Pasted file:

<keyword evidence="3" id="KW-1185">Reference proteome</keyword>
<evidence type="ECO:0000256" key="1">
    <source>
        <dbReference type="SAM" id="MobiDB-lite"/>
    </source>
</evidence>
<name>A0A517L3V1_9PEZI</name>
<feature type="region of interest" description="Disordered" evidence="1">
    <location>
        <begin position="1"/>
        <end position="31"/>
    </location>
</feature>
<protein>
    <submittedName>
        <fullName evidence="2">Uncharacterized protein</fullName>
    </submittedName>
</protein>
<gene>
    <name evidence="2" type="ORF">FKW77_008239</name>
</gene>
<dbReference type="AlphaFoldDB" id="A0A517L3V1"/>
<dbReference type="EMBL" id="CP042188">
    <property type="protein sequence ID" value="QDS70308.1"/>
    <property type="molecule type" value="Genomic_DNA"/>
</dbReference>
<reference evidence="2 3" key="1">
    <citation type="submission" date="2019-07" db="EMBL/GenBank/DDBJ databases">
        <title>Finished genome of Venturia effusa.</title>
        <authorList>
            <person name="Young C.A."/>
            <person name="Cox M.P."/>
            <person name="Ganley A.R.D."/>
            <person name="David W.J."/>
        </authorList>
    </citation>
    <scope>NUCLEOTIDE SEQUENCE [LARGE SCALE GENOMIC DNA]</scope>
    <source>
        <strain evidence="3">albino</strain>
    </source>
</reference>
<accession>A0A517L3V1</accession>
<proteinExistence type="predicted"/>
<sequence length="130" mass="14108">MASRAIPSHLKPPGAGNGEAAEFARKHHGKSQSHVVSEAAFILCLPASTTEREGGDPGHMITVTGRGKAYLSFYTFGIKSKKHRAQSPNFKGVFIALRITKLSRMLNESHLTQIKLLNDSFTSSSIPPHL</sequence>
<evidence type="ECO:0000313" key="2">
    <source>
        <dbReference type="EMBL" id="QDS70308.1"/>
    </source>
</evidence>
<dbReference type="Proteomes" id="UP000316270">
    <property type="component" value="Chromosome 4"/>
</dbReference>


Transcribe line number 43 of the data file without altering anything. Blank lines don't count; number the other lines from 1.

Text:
<proteinExistence type="predicted"/>